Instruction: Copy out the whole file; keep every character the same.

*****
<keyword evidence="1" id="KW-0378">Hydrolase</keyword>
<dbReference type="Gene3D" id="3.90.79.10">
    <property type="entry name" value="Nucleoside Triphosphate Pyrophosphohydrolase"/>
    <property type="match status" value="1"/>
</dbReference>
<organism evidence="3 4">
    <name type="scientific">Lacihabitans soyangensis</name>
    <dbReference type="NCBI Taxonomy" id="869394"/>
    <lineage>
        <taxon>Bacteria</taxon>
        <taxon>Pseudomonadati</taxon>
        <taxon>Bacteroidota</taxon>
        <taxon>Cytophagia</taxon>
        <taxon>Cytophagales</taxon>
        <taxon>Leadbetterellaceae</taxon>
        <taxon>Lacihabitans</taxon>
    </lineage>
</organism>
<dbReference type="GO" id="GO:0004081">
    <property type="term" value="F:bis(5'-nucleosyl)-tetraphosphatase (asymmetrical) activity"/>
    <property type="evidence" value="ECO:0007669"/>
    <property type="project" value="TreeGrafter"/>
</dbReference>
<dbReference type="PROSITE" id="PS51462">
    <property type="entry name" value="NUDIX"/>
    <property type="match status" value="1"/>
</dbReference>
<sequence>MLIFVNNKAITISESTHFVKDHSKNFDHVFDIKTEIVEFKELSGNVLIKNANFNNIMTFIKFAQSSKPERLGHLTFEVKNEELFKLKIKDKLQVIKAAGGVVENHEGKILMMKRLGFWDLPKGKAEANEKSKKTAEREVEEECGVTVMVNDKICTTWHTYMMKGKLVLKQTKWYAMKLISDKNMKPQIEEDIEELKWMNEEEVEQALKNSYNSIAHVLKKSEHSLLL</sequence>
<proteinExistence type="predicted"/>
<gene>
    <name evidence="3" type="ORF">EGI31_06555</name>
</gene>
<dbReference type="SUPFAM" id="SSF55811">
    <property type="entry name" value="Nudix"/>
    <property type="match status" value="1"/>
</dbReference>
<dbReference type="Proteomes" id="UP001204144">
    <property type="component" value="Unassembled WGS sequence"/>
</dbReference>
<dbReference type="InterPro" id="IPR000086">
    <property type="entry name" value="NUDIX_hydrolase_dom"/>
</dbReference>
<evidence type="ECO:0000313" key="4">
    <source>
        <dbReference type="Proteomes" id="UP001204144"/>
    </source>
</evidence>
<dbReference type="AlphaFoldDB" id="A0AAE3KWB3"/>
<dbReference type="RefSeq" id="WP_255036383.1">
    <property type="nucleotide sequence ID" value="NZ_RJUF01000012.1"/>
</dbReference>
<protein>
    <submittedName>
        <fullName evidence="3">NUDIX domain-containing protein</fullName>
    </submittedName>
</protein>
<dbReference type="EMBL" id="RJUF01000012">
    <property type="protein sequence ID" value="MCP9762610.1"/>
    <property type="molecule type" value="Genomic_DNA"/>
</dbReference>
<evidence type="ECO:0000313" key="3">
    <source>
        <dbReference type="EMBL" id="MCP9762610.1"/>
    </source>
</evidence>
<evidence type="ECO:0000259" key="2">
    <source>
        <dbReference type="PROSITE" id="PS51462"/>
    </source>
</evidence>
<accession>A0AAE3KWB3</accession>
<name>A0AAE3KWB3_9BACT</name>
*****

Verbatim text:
<keyword evidence="1" id="KW-0378">Hydrolase</keyword>
<dbReference type="Gene3D" id="3.90.79.10">
    <property type="entry name" value="Nucleoside Triphosphate Pyrophosphohydrolase"/>
    <property type="match status" value="1"/>
</dbReference>
<organism evidence="3 4">
    <name type="scientific">Lacihabitans soyangensis</name>
    <dbReference type="NCBI Taxonomy" id="869394"/>
    <lineage>
        <taxon>Bacteria</taxon>
        <taxon>Pseudomonadati</taxon>
        <taxon>Bacteroidota</taxon>
        <taxon>Cytophagia</taxon>
        <taxon>Cytophagales</taxon>
        <taxon>Leadbetterellaceae</taxon>
        <taxon>Lacihabitans</taxon>
    </lineage>
</organism>
<dbReference type="GO" id="GO:0004081">
    <property type="term" value="F:bis(5'-nucleosyl)-tetraphosphatase (asymmetrical) activity"/>
    <property type="evidence" value="ECO:0007669"/>
    <property type="project" value="TreeGrafter"/>
</dbReference>
<dbReference type="PROSITE" id="PS51462">
    <property type="entry name" value="NUDIX"/>
    <property type="match status" value="1"/>
</dbReference>
<sequence>MLIFVNNKAITISESTHFVKDHSKNFDHVFDIKTEIVEFKELSGNVLIKNANFNNIMTFIKFAQSSKPERLGHLTFEVKNEELFKLKIKDKLQVIKAAGGVVENHEGKILMMKRLGFWDLPKGKAEANEKSKKTAEREVEEECGVTVMVNDKICTTWHTYMMKGKLVLKQTKWYAMKLISDKNMKPQIEEDIEELKWMNEEEVEQALKNSYNSIAHVLKKSEHSLLL</sequence>
<proteinExistence type="predicted"/>
<gene>
    <name evidence="3" type="ORF">EGI31_06555</name>
</gene>
<dbReference type="SUPFAM" id="SSF55811">
    <property type="entry name" value="Nudix"/>
    <property type="match status" value="1"/>
</dbReference>
<dbReference type="Proteomes" id="UP001204144">
    <property type="component" value="Unassembled WGS sequence"/>
</dbReference>
<dbReference type="InterPro" id="IPR000086">
    <property type="entry name" value="NUDIX_hydrolase_dom"/>
</dbReference>
<evidence type="ECO:0000313" key="4">
    <source>
        <dbReference type="Proteomes" id="UP001204144"/>
    </source>
</evidence>
<dbReference type="AlphaFoldDB" id="A0AAE3KWB3"/>
<dbReference type="RefSeq" id="WP_255036383.1">
    <property type="nucleotide sequence ID" value="NZ_RJUF01000012.1"/>
</dbReference>
<protein>
    <submittedName>
        <fullName evidence="3">NUDIX domain-containing protein</fullName>
    </submittedName>
</protein>
<dbReference type="EMBL" id="RJUF01000012">
    <property type="protein sequence ID" value="MCP9762610.1"/>
    <property type="molecule type" value="Genomic_DNA"/>
</dbReference>
<evidence type="ECO:0000313" key="3">
    <source>
        <dbReference type="EMBL" id="MCP9762610.1"/>
    </source>
</evidence>
<evidence type="ECO:0000259" key="2">
    <source>
        <dbReference type="PROSITE" id="PS51462"/>
    </source>
</evidence>
<accession>A0AAE3KWB3</accession>
<name>A0AAE3KWB3_9BACT</name>